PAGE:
Also, I see where you are going, but I disagree with the comparison: the seat-belt laws pertain to citizens in a given state. The Trans-fat ban, to my knowledge only applies to restuarants which is a subset of citizens. It is a shame about your sister not wearing belts, but like you said not everyone does things in their best interest.

I can still get good cheeze fries where I live. Unfortunately, there are no gravy fries.

Blaster
December 18, 2006 at 4:11 am

To some extent, I was playing devil’s advocate, and I may have been overly vivid with the "gullets" comment, but I will endeavor to meet your points with sound reasoning.

cfos wrote:
I’m not an insurance agent, although I don’t know that your rates would be change due to that (if we are talking about the same thing). Having gone through the process of the interview/check-up for an insurance policy, I saw only questions relating to me. Having said that, if an insurance agent saw your tat, THAT might raise the rates due to the risk of HepC and lifestyles usually associated with tat-bearing folk.

As an unmarried male of 27 years, I have to pay relatively high car insurance rates. This is due to the fact that many single males in my age range are not the most careful drivers. As insurance companies cannot (easily) differentiate the safe drivers from the unsafe, everyone in my class must pay more. It is the lack of knowledge on the part of the company that leads to higher rates for all.

This was mainly the point that I was invoking earlier; it had nothing to do with the companies discriminating in any way (beyond the lawful separation into risk classes), but rather the fact that, if more individuals of any given class require more payouts on behalf of the insurance company, then the premiums of all individuals withing a that class will necessarily be higher.

Therefore, your tattoo ploy misses the mark. In my case, I was simply utilizing the reflexive property of logic (i. e., those who eat more unhealthy foods eat more unhealthy foods, which, in and of themselves, can cause health-related problems). I was not making a claim such as, "those who eat large quantities of unhealthy foods are more likely to engage in some other unhealthy activities," which is logically parallel to you comment about tattoo bearers and reckless lifestyles. (And even that particular statement is ridiculous, given the prevalence of tattoos in society nowadays.)

cfos wrote:
Also, I see where you are going, but I disagree with the comparison: the seat-belt laws pertain to citizens in a given state. The Trans-fat ban, to my knowledge only applies to restaurants which is a subset of citizens.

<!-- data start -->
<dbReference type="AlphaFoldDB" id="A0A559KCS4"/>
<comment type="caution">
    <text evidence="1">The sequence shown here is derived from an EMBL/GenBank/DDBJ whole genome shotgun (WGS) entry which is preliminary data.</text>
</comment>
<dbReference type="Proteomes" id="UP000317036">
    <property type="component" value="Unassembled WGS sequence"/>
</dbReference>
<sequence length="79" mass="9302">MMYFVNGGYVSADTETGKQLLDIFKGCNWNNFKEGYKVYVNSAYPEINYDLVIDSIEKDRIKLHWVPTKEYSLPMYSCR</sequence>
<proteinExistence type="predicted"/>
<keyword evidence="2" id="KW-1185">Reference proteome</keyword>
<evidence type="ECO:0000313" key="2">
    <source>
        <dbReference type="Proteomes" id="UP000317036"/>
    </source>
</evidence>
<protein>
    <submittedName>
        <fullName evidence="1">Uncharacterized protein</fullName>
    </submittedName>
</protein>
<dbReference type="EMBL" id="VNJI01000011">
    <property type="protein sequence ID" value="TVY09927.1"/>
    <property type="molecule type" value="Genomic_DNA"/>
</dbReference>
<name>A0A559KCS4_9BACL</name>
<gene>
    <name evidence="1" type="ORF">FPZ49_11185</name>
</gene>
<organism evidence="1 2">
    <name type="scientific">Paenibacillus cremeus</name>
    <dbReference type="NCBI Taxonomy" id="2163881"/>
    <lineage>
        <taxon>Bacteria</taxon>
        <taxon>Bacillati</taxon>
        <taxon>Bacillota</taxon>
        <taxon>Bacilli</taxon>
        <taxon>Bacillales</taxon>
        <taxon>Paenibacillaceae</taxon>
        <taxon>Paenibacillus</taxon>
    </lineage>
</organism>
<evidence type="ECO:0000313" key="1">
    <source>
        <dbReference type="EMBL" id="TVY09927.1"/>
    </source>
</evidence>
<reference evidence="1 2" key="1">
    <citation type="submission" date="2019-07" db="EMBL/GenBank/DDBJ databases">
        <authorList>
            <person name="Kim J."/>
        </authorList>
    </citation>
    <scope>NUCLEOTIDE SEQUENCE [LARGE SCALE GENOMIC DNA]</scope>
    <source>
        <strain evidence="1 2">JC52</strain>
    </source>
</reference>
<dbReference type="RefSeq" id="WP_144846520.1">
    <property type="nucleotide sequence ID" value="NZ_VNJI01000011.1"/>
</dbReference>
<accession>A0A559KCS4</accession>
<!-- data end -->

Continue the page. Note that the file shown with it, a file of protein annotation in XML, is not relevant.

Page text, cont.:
I don’t really recall addressing the issue of scope, but if you wish to argue that it is important, I could easily argue that automobile drivers are themselves only a subset of the general citizenry, and that a good proportion of the populace eats at restaurant at least occasionally.

cfos
December 18, 2006 at 11:44 am

"Therefore, your tattoo ploy misses the mark."

It misses the mark when discussing CAR insurance, not PERSONAL health insurance which is where I thought you were going based upon your statement:

"To give a more apropos argument: if people fill their gullets with loads of fatty foods, and they induce related health problems, then my insurance rates are affected, and I don’t like that. "

How does eating fatty foods causally affect your car insurance — which is based upon your male cohort (as you illustrated)?

"I could easily argue that automobile drivers are themselves only a subset of the general citizenry, and that a good proportion of the populace eats at restaurant at least occasionally."

*L* Ok, I addressed this issue above in terms of the populance, but to clarify. Yes, the drivers are a subset of the general citizenry. This is, of course, region specific (i.e. there are not many citizens of NYC that actually know how to drive) and age specific (generally 16 to get a license). Anyone can go to a resturant at any age, with or without driving and with or without a license (i.e. you don’t need a license to eat). Some people go out to eat more often than others, however there is only a subset of that population that eat food made with trans-fat. So, yes, there are obviously countless ways to further define and divide the population. That is not my issue.

"I was simply utilizing the reflexive property of logic (i. e., those who eat more unhealthy foods eat more unhealthy foods, which, in and of themselves, can cause health-related problems). I was not making a claim such as, "those who eat large quantities of unhealthy foods are more likely to engage in some other unhealthy activities," which is logically parallel to you comment about tattoo bearers and reckless lifestyles. (And even that particular statement is ridiculous, given the prevalence of tattoos in society nowadays.) "

Use logic any way you like. My supposition was based on the belief that you were speaking of HEALTH insurance so this is not where I was going.

But having said that… you are using seat-belt/car insurance as an example; your example isn’t parallel. As far as I know the seat-belt law is nationwide (Trans-fat is NYC restricted, yes population again). Car insurance rates are based on statistics compiled by data crunchers. Car insurance, across the US is higher for males in your cohort anywhere in the US regardless of whether or not there is a seatbelt law (other factors surely weigh in such as alcohol-related accidents in this population that account for the increased premium). Furthermore, the CAR insurance companies are thinking of risk/profit– things that really don’t apply to trans fat (unless there is some backdoor politics that are trying to promote the "healthy resturants" that never used trans-fat). Finally, should you get married, age, etc., your insurance rates will go down. Trans-fat still in place regardless of age or marital status.